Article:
Certification and education programs provide opportunities for meeting planners to grow both personally and professionally. They’re a terrific way to build a network of colleagues, make new friends and build knowledge of a fascinating industry. Having a set of initials after your name can help the next time a job hunt or salary negotiation comes around. They’ll also make you more confident that you’re doing everything possible to plan meetings that are safe, engaging, well organized and on budget.
“I would make the case that with all the security and other challenges in the meetings and event space, you really need to hire professionals and partner with professionals that have certifications,” says Christie Pruyn, CAE, CIS, executive director of the International Live Events Association (ILEA), which manages the Certified Special Events Professional program, a certification for people focused on special and live events.
“For the employee it’s a way to set themselves apart from other potential candidates,” says Karen Kotowski, chief executive officer of the Events Industry Council (EIC), the nonprofit that manages the Certified Meeting Professional (CMP) certification. “It gives the employer a third-party validation that the person has the knowledge and skills to do their job.”
Education programs are a great way to keep up on ever-changing industry best practices, says Chris Murphy Peck, senior director of education and learning services at SmithBucklin. Organizations also are changing the way they deliver education. A good example of this is attitudes toward where and how educational sessions should take place. “People are actively moving away from that old classroom-style seating, where you sit in rows and learn, and instead, creating atmospheres where people can engage and learn,” she says.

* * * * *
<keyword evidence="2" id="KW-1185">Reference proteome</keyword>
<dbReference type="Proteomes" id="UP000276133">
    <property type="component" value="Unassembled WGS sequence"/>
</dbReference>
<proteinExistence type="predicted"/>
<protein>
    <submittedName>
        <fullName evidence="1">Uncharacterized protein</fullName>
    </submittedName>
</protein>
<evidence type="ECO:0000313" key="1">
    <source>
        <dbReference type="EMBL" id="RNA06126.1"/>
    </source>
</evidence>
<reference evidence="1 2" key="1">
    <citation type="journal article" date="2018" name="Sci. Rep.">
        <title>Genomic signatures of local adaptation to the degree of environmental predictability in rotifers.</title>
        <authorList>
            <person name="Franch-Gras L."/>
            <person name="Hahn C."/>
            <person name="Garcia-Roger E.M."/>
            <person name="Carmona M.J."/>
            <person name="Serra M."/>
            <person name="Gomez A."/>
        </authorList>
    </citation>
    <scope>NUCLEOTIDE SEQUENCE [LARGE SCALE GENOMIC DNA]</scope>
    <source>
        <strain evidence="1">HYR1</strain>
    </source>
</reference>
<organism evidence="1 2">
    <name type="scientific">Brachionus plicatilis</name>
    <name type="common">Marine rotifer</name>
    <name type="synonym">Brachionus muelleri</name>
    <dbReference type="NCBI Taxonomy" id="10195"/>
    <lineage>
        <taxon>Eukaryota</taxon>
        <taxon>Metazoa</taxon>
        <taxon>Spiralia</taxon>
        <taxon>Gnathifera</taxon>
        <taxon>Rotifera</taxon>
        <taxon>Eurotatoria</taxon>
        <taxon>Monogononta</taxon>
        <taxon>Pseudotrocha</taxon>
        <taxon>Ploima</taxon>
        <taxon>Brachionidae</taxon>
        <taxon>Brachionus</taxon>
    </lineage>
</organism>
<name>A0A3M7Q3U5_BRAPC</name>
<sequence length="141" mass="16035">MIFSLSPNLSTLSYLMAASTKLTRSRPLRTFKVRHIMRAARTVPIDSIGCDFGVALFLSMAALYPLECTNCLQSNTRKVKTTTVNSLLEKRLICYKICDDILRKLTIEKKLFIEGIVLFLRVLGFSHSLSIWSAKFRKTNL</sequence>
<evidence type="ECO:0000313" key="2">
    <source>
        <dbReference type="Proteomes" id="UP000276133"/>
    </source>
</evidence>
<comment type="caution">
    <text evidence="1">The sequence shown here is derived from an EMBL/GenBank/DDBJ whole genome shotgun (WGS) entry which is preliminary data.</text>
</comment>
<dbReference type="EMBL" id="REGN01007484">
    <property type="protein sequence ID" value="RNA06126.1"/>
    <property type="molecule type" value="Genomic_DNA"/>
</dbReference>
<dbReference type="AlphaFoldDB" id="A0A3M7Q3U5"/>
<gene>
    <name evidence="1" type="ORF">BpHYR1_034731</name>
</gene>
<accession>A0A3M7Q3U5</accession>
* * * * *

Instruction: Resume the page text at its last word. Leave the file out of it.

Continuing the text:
There are general and highly specialized meeting planning certifications that can meet varying needs for professionals. Which program or programs to choose is highly personal. If you’ve been pondering a certification for a while, you may be interested in knowing that there are some relatively new programs out there, as well as updates to existing programs that you might not be aware of. Make sure you explore these options in the search for the certification that’s right for you.
The CMP continues to be the unfettered leader when it comes to professional certifications for meeting planners. The program was developed by meeting planners as a way to create an industry standard for best practices and ethics. The body of knowledge (the CMP-International Standard) is regularly updated to ensure planners are up-to-date on changes in the field. The last update took place in 2016.
Kotowski calls the CMP a great baseline certification. “The CMP covers the full spectrum of meetings and event management and execution relevant to both the planner side and the supplier side of the planning team,” she says. “After that you may choose to do one of the other meeting industry certifications for a deeper dive into the specific sector they’re involved in.”
EIC recently initiated a research program to identify opportunities and barriers to expanding the certification globally. “We’re looking at what markets are right for the CMP, and which ones are coming online and will be the next places where we really develop the CMP program,” she says. “We want to know what barriers there might be that we need to look at to help people successfully pursue the CMP.”